Hafed A Gheber or Fire-worshipper, in love with Hinda, the Arabian emir's daughter, whom he first saw when he entered the palace under the hope of being able to slay her father, the tyrant usurper of Persia. He was the leader of a band sworn to free their country or die, and his name was a terror to the Arab, who looked upon him as superhuman. His rendezvous was betrayed by a traitor comrade, but when the Moslem army came to take him he threw himself into the sacred fire, and was burnt to death. (Thomas Moore.)

Hafiz The great Persian lyrist, called the "Persian Anacreon" (fourteenth century). His odes are called ghazels, and are both sweet and graceful. The word hafiz (retainer) is a degree given to those who know by heart the Koran and Hadith (traditions).

Hag A witch or sorceress. (Anglo-Saxon, hægtesse, a witch or hag.)

"How now you secret, black, and midnight hags?" Shakespeare: Macbeth, iv. I.

Hagan of Trony or Haco of Norway, son of Aldrian, liegeman of Günther, King of Burgundy. Günther invited Siegfried to a hunt of wild beasts, but while the king of Netherland stooped to drink from a brook, Hagan stabbed him between the shoulders, the only vulnerable point in his whole body. He then deposited the dead body at the door of Kriemhild's chamber, that she might stumble on it when she went to matins, and suppose that he had been murdered by assassins. When Kriemhild sent to Worms for the "Nibelung Hoard," Hagan seized it, and buried it secretly somewhere beneath the Rhine, intending himself to enjoy it. Kriemhild, with a view of vengeance, married Etzel, King of the Huns, and after the lapse of seven years, invited the king of Burgundy, with Hagan and many others, to the court of her husband, but the invitation was a mere snare. A terrible broil was stirred up in the banquet hall, which ended in the slaughter of all the Burgundians but two (Günther and Hagan), who were taken prisoners and given to Kriemhild, who cut off both their heads. Hagan lost an eye when he fell upon Walter of Spain. He was dining on the chine of a wild boar when Walter pelted him with the bones, one of which struck him in the eye. Hagan's person is thus described in the great German epic: -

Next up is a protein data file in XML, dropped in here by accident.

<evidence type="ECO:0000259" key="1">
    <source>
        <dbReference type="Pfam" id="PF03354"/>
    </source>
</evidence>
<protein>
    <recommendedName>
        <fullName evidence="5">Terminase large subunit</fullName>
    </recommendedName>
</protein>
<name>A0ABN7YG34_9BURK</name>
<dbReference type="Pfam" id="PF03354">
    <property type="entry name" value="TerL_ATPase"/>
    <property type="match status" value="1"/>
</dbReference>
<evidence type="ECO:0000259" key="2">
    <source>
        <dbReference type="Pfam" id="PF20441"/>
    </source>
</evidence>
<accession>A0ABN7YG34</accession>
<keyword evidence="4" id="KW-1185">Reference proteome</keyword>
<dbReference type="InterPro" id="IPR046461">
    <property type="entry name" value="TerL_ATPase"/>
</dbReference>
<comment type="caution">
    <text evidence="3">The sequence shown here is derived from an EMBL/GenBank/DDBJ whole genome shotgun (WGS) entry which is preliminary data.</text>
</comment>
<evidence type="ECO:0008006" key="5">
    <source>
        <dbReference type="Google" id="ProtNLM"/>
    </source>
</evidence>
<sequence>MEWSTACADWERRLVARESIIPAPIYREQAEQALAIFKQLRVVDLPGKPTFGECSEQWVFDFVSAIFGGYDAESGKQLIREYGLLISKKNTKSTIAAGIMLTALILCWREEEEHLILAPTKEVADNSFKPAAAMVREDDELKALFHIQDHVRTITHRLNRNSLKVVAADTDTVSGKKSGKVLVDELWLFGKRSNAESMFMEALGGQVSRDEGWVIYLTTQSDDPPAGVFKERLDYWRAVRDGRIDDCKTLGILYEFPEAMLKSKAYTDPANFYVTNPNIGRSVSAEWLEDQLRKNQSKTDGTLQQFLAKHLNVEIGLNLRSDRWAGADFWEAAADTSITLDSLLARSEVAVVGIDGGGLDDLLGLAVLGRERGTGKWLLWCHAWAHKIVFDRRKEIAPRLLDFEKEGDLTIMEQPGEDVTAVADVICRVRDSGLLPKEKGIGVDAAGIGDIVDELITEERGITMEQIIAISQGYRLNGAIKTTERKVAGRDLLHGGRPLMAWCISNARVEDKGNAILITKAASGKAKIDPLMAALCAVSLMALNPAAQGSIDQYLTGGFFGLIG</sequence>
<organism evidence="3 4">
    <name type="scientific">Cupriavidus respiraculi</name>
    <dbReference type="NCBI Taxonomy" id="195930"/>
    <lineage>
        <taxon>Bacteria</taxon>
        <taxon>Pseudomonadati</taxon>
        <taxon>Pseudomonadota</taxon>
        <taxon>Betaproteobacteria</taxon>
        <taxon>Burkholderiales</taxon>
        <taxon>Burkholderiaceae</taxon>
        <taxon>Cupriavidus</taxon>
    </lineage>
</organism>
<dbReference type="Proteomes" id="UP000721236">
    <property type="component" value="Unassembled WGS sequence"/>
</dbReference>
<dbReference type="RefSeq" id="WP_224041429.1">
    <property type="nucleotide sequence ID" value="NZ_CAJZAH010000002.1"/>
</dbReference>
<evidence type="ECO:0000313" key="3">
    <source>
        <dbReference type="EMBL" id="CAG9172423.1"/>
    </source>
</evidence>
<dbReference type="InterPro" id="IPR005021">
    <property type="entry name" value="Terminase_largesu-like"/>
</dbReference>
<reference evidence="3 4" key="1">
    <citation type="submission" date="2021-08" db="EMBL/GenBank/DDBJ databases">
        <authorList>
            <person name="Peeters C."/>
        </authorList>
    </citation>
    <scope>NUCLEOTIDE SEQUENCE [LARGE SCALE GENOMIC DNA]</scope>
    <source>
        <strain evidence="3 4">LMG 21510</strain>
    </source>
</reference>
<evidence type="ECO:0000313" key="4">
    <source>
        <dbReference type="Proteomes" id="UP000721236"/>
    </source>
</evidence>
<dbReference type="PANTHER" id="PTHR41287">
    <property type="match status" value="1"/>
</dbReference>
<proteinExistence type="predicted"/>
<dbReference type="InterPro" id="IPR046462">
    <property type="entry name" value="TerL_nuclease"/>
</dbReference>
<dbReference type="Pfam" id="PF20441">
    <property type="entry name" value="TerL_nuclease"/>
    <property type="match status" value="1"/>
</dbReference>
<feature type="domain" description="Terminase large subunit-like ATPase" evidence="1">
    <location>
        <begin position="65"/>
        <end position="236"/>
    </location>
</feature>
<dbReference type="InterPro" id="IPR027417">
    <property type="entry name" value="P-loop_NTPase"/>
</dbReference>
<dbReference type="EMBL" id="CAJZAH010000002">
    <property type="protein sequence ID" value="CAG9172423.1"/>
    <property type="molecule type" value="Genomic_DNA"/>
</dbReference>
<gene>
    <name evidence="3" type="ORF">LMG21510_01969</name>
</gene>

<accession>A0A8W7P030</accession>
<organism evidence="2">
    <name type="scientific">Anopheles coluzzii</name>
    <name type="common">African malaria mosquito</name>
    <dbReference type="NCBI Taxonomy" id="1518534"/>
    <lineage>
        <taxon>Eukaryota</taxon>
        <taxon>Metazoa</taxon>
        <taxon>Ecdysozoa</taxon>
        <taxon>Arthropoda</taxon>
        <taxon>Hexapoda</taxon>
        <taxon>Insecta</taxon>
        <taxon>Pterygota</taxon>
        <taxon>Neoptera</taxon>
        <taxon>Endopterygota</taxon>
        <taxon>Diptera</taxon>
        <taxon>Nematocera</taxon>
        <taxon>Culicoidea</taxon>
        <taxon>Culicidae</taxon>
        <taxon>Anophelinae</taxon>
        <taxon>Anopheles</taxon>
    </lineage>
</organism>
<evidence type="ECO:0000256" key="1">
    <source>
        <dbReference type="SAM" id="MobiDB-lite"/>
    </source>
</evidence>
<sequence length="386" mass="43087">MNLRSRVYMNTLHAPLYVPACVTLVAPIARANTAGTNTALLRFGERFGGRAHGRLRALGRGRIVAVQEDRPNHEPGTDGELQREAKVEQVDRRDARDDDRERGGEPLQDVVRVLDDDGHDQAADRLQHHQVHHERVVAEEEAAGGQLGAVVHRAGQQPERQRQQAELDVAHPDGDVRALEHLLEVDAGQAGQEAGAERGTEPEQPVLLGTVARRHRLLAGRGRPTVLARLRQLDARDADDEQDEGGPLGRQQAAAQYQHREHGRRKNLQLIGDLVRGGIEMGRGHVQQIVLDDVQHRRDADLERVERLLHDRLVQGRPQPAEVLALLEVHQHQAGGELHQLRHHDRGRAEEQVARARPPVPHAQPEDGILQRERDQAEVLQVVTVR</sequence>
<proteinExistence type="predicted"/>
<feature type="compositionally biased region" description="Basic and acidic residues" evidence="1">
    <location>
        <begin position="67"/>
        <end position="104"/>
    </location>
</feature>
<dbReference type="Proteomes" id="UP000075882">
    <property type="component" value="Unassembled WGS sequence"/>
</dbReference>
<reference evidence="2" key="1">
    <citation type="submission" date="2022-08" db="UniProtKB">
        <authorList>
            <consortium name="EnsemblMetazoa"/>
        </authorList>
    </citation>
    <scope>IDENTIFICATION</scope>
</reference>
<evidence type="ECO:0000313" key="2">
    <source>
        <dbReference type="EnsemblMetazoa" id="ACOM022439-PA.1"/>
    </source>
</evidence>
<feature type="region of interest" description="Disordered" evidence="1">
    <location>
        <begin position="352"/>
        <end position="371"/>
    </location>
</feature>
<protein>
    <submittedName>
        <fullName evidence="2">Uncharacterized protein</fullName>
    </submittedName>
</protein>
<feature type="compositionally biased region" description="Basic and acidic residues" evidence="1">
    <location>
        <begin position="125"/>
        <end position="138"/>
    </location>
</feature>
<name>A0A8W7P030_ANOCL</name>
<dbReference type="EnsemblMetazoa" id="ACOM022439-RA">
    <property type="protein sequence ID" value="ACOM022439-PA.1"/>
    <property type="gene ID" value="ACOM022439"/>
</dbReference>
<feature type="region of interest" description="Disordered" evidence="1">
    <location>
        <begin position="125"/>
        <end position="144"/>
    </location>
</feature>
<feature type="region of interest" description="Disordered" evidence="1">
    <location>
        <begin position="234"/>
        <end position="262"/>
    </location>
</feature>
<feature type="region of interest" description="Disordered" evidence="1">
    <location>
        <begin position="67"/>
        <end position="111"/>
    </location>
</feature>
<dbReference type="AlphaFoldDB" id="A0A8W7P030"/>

"Well-grown and well-compacted was that redoubted guest;
Long were his legs and sinewy, and deep and broad his chest;
His hair, that once was sable, with grey was dashed of late;
Most terrible his visage, and lordly was his gait."
The Nibelungen-Lied, stanza 1780.

Hagarenes (3 syl.). The Moors are so called, being the supposed descendants of Hagar, Abraham's bondwoman.

"San Diego ... hath often been seen conquering ... the Hagarene squadrons." - Cervantes: Don Quixote, part ii. book iv. 6.

Haggadah (plur. haggadoth). The free rabbinical interpretation of Scripture. (Hebrew, hagged, to relate.) (See Farrar: Life of Christ, vol. ii. chap. lviii. p. 333.)

Hagi (See Hadj .)

Hag-knots Tangles in the manes of wild ponies, supposed to be used by witches for stirrups. The term is common in the New Forest. Seamen use the word hag's-teeth to express those parts of a matting, etc., which spoil its general uniformity.

Hagring The Fata Morgana. (Scandinavian.)

  By PanEris using Melati.

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